Honoring the WWI Veterans interred at Jackson's Pioneer Cemetery has included working with the local community to identify all WWI Veterans on site, seeking family contact and service information on each WWI Vet, publishing a map of graves with brief name and service description of each, restoring the seriously impaired grave-site of WWI Veteran Albert H. Bode, and flagging each WWI Veteran grave when holding a WWI commemoration ceremony for families and community members. Due to local interest in the project and promised support of the American Legion and Jackson City Cemetery Board, the project has expanded its vision to include a potential WWI Centennial plaque at cemetery entrance with the names of each WWI Veteran engraved as a secondary project for the following year. Sierra Amador Chapter NSDAR is thankful to the WWI Centennial for inspiring this project.
This is a metal flagpole installed in the center of a low semicircular granite wall decorated by an American Legion emblem. On each end of the wall is a bronze plaque. The memorial was erected in 1930 as a tribute to Albert T. Wood, the only Longmeadow soldier killed in action during WWI. He died in the Battle of Argonne Forest on October 20, 1918.
A bronze plaque mounted on a granite boulder was placed here in 1962, designed by sculptor Worg. It commemorates the 1,750 men from Bernalillo County who fought in WWI, approximately 50 of which were killed in service.
A resident and lover of Mount Desert Island who commanded the United States Naval Radio Station upon this site from its establishment on August 28, 1917 until December 12, 1919.
At the end of the World War he was awarded the Navy Cross. His citation stated that under his direction the station became the most important and the most efficient station in the world.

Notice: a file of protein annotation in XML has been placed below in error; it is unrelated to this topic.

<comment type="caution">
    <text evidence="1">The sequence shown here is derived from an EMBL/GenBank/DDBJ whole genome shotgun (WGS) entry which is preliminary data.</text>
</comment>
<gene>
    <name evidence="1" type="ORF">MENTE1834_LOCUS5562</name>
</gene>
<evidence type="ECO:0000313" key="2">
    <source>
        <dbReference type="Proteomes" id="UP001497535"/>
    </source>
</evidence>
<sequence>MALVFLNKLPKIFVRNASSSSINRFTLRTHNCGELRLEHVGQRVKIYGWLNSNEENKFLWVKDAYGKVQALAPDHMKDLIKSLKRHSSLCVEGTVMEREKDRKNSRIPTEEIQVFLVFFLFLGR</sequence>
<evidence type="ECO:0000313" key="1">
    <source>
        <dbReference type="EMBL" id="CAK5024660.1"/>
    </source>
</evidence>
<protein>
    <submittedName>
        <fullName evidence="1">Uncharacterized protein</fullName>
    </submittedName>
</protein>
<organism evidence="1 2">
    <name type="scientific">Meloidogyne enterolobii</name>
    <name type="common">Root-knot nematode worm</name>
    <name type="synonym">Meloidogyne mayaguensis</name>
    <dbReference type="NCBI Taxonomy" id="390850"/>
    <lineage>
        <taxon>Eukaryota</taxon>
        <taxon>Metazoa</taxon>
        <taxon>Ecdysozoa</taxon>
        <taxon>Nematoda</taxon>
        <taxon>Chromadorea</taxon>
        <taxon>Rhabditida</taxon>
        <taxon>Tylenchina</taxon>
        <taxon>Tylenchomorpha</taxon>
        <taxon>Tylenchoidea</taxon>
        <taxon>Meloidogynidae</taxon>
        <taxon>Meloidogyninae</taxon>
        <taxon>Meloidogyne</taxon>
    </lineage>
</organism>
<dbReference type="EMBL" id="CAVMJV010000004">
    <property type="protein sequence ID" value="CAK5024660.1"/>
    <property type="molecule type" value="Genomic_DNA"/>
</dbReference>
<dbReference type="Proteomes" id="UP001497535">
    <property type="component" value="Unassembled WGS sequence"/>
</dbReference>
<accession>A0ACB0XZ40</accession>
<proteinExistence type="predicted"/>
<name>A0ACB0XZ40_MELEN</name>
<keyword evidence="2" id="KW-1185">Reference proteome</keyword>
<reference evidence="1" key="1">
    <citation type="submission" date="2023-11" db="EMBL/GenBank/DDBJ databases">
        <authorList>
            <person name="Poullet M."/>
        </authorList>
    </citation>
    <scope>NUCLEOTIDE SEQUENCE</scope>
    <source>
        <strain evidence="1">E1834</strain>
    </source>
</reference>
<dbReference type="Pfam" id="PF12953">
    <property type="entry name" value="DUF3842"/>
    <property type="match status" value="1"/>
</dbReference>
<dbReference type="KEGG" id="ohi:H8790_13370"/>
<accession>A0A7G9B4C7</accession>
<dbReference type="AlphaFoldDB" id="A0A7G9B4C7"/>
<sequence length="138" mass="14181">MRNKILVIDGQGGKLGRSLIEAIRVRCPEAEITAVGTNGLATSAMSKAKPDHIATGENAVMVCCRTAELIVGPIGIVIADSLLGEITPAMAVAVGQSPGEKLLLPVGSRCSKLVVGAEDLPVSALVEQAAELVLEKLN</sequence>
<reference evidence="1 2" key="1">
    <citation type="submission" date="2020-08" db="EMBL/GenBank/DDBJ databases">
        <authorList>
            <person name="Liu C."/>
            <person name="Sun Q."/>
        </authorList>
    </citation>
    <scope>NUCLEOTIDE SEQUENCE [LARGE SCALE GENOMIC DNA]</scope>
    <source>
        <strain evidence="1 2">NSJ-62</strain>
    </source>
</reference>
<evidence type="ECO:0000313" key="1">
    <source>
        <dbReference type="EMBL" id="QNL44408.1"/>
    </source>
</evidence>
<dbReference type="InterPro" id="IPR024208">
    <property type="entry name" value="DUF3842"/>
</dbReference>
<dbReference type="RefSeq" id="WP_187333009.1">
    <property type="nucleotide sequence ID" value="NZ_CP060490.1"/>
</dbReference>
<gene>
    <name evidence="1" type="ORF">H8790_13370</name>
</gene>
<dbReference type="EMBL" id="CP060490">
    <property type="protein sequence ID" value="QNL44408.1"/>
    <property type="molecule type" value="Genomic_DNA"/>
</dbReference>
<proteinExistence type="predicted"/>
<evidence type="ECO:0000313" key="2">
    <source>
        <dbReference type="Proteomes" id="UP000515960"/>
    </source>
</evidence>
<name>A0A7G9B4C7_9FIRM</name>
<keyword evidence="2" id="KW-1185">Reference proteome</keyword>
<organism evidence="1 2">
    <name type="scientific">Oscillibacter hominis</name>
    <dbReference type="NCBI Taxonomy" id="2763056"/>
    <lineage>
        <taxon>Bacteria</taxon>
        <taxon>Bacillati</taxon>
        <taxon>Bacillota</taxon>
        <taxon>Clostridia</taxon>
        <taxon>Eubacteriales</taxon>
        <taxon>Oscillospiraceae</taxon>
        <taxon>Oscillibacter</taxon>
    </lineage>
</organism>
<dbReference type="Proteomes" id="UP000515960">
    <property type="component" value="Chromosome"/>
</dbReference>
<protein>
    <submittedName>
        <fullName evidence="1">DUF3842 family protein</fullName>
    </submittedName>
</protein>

This tablet is erected by his friends and fellow townsmen in testimony to his patriotic service, high character and endearing qualities.
Four life-size marble figures stand back-to-back, each facing one of the four cardinal directions. South represents a Naval Marine, east is a Sailor, north is a soldier wearing WWII Army combat gear, and west is an Air Force soldier in dress gear. Beneath them is a marble base atop a brick planter, adorned with plaques representing their military branch. This memorial was sculpted by Bernhard Zuckerman and placed in the Pinecrest Memorial Park cemetery in approx. 1968.
In 1910, Freemasons in the United States created the George Washington Masonic National Memorial Association (GWNMMA) to construct a memorial to George Washington somewhere in Alexandria, Virginia. A site atop Shooter's Hill was chosen, and ground for the massive memorial building and tower was broken at noon on June 5, 1922. Laying of the memorial's cornerstone occurred on November 1, 1923. By February 1924, the foundation was complete. To support the tower eight massive granite columns were placed on the floor of the first story. The floor of the second story was built atop them, and eight more massive granite columns placed above the first story columns. The roof of the second floor was supported by this second set of columns. The tower above rested on these second-floor columns. In December 1924, the installation of eight green marble columns (each weighing 11 to 18 tons) occurred on the first floor. Each column was 18 feet (5.5 m) high and 4.5 feet (1.4 m) in diameter, and arrived at Alexandria's Union Station by train from Redstone, New Hampshire. It was provided by the Maine & New Hampshire Granite Corp. One columnar section was damaged, and given to the Ladies Auxiliary of the Veterans of Foreign Wars (VFW). The VFW turned it into a memorial to American war dead, and erected it in front of Alexandria's Union Station in 1942.
H.L. Movius designed this pair of curved granite benches, with ends formed as wings with three-toed claws, all placed on a wide-semicircular granite base. This was a gift of Mrs. F.B. Robins of Toronto, Ontario, in 1926 in memory of her son. Alfred Skitt Reed, a veteran of WWI.